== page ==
The History of the Virginia Federal Convention of 1788: With Some Account of Eminent Virginians of that Era who Were Members of the Body, Volume 1

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[Virginia historical] society, 1891 - Constitutions
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Page 166 - May following, to take into consideration the situation of the United States ; to devise such further provisions as should appear to them necessary to render the Constitution of the Federal Government adequate to the exigencies of the Union ; and to report such an act for that purpose to the United States in Congress assembled as, when agreed to by them and afterwards confirmed by the Legislatures of every State, would effectually provide for the same.
Page 115 - Whereas the general diffusion of Christian knowledge hath a natural tendency to correct the morals of men, restrain their vices, and preserve the peace of society...
Page 189 - ... in the name and behalf of the People of this Commonwealth enjoin it upon their Representatives in Congress to exert all their influence and use all reasonable and legal methods to obtain a Ratification of the foregoing alterations and provisions in the manner provided by the...
Page 103 - That religion or the duty which we owe to our Creator, and the manner of discharging it, can be directed only by reason and conviction, not by force or violence ; and, therefore, all men are equally entitled to the free exercise of religion, according to the dictates of conscience ; and that it is the mutual duty of all to practice Christian forbearance, love and charity towards each other.
Page 186 - The good people of this commonwealth, " In convention assembled, having ratified the constitution submitted to their consideration, this legislature has, in conformity to that act, and the resolutions of the United States in congress assembled, to them transmitted, thought proper to make the arrangements that were necessary for carrying it into effect. Having thus shown themselves obedient to the voice of their constituents, all America will find. that so far as it depends on them, that plan of government...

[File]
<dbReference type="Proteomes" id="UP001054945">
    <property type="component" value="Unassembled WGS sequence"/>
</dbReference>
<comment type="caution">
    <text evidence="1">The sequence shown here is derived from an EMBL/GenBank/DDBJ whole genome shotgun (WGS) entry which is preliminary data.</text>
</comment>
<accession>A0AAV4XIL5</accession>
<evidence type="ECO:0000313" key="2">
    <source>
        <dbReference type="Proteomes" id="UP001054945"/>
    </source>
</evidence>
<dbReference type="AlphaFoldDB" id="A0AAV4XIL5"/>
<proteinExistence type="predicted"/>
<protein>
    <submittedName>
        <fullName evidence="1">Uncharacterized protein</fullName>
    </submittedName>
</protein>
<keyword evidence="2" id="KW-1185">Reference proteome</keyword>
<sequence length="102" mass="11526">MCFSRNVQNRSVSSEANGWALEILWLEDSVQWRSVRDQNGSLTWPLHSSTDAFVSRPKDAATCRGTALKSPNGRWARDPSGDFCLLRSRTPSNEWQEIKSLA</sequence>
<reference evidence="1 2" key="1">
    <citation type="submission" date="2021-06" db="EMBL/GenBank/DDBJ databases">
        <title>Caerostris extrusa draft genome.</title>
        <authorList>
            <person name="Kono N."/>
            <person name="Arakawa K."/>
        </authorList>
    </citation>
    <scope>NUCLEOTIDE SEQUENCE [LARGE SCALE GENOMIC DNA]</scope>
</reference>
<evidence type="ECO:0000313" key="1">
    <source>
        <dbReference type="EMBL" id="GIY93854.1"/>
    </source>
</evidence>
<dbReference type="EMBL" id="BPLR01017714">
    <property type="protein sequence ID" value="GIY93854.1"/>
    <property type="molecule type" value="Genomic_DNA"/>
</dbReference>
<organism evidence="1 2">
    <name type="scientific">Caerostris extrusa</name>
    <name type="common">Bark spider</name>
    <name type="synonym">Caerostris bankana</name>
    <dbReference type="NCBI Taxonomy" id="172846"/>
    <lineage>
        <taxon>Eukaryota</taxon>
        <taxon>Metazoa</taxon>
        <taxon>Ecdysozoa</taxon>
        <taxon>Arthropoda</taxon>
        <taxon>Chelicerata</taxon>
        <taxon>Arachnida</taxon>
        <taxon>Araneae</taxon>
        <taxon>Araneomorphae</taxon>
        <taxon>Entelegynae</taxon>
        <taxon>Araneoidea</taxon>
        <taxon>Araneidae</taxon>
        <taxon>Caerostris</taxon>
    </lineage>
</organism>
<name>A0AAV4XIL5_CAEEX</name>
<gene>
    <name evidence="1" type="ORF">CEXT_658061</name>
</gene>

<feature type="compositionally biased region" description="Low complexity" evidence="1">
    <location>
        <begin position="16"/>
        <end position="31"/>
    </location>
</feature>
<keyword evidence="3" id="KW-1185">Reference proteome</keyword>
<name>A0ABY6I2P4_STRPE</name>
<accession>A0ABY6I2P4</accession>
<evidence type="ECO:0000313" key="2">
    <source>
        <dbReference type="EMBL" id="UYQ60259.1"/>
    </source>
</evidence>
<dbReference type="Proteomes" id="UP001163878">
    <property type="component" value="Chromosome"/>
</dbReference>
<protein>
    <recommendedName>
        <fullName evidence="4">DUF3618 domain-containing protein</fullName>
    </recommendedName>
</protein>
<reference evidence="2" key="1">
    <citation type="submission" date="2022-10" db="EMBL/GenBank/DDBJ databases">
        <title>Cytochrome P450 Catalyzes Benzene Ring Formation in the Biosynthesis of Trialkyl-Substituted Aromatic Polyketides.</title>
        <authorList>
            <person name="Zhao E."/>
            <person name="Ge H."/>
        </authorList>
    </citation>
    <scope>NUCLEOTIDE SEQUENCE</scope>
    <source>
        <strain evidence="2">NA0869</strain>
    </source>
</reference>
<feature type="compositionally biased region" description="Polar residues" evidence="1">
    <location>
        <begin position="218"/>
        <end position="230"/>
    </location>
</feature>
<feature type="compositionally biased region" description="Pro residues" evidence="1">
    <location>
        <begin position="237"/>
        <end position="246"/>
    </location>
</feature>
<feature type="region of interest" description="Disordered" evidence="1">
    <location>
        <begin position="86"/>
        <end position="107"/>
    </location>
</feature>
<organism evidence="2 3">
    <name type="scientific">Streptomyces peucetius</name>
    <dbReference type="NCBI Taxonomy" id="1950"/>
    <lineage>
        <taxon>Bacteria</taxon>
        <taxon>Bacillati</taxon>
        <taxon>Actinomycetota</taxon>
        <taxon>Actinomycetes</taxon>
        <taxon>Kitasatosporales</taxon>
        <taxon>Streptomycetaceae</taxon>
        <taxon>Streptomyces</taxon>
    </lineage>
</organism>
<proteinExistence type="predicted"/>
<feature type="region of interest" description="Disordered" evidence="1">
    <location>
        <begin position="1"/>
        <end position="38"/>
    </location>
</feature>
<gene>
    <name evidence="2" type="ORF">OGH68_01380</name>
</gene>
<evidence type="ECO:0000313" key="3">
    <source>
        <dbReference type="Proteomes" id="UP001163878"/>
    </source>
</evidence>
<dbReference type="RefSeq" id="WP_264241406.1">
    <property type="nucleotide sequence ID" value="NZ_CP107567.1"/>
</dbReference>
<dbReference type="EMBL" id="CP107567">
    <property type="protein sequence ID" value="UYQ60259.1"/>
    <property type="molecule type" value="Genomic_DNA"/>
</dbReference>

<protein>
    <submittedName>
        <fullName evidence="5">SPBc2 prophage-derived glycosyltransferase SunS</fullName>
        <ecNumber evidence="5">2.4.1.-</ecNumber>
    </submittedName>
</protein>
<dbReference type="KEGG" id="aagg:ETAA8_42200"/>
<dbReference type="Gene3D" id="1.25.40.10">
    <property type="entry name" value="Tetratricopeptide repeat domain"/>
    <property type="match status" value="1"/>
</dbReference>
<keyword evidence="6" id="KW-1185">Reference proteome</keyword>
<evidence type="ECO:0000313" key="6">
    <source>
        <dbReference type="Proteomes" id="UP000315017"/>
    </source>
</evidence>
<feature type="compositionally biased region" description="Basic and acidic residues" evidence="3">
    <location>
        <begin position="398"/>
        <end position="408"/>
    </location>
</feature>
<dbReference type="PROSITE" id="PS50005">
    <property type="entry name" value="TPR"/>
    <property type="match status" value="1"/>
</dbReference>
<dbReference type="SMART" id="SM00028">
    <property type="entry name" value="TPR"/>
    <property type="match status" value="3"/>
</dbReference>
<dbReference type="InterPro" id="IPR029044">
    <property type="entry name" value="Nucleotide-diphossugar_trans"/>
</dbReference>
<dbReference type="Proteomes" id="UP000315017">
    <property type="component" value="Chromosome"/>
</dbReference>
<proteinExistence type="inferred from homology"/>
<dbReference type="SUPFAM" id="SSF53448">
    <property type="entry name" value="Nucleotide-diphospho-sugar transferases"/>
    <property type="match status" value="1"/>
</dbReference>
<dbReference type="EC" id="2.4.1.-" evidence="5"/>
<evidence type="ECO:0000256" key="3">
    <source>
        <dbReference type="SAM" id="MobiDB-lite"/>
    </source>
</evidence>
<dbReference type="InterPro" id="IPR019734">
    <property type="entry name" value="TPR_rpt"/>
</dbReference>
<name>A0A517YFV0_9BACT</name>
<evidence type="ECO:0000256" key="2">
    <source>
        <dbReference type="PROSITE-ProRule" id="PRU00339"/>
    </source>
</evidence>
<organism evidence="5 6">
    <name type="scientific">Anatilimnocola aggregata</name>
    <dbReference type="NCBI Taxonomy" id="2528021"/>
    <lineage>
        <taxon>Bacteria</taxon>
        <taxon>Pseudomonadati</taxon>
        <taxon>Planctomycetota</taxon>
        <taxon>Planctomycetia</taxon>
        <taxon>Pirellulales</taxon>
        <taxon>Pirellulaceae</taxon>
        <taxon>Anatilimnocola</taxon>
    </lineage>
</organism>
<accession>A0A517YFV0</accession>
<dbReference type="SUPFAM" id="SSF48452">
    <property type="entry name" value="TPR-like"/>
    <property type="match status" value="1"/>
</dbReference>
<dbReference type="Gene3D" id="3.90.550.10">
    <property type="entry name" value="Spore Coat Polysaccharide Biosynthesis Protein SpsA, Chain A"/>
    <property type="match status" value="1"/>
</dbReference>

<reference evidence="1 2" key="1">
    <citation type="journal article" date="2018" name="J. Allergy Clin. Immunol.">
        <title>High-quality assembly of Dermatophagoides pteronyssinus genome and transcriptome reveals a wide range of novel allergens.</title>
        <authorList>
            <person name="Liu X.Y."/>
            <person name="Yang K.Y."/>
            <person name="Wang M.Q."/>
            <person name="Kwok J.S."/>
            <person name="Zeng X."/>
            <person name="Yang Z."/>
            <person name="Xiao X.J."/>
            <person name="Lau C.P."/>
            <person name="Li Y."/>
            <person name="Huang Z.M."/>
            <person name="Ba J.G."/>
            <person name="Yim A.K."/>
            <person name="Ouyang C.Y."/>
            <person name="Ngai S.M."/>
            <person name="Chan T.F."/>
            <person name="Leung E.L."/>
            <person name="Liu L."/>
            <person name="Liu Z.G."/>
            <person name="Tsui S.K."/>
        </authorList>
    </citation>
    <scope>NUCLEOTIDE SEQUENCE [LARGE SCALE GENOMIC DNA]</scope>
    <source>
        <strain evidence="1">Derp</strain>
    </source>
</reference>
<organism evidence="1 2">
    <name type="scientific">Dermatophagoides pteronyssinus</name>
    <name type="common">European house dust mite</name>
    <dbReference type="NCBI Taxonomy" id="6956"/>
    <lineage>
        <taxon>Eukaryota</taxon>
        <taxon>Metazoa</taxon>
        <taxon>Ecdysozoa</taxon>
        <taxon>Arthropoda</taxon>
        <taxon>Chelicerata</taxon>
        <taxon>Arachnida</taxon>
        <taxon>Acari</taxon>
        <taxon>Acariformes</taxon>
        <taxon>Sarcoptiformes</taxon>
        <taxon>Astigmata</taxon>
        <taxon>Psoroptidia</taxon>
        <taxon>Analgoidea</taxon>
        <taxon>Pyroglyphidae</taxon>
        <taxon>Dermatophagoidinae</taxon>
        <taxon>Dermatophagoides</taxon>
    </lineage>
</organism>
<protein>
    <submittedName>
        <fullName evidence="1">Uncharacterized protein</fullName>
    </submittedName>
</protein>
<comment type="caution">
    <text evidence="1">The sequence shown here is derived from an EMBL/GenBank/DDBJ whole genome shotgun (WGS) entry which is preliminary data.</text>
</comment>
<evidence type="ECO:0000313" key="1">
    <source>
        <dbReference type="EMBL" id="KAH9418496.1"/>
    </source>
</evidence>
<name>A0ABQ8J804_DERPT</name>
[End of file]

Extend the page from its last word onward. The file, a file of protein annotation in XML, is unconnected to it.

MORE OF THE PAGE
Page 154 - Union, at a time and place to be agreed on, • to take into consideration the trade of the United States; to examine the relative situation and trade of the said States ; to consider how far a uniform system in their commercial regulations may be necessary to their common interest and their permanent harmony...
Page 185 - And the Convention do, in the name and behalf of the People of this Commonwealth enjoin it upon their Representatives in Congress to exert all their influence and use all reasonable and legal methods to obtain a Ratification...
Page 141 - Whereas the relative situation of the United States has been found, on trial, to require uniformity in their commercial regulations, as the only effectual policy for obtaining, in the ports of foreign nations, a stipulation of privileges reciprocal to those enjoyed by the subjects of such nations in the ports of the United States...
Page 339 - If Congress have the power, it is derived from this source; for there are no other words in the Constitution that can. by any construction that can be given to them, be considered as conveying this power. If Congress have not this power, the Constitutional mode would be by an amendment to the Constitution.
Page 206 - Congress have by their joint committee requested me 'to recommend to the people of the United States a day of public thanksgiving and prayer, to be observed by acknowledging with grateful hearts the many and signal favors of Almighty God, especially by affording them an opportunity peaceably to establish a form of government for their safety and happiness...

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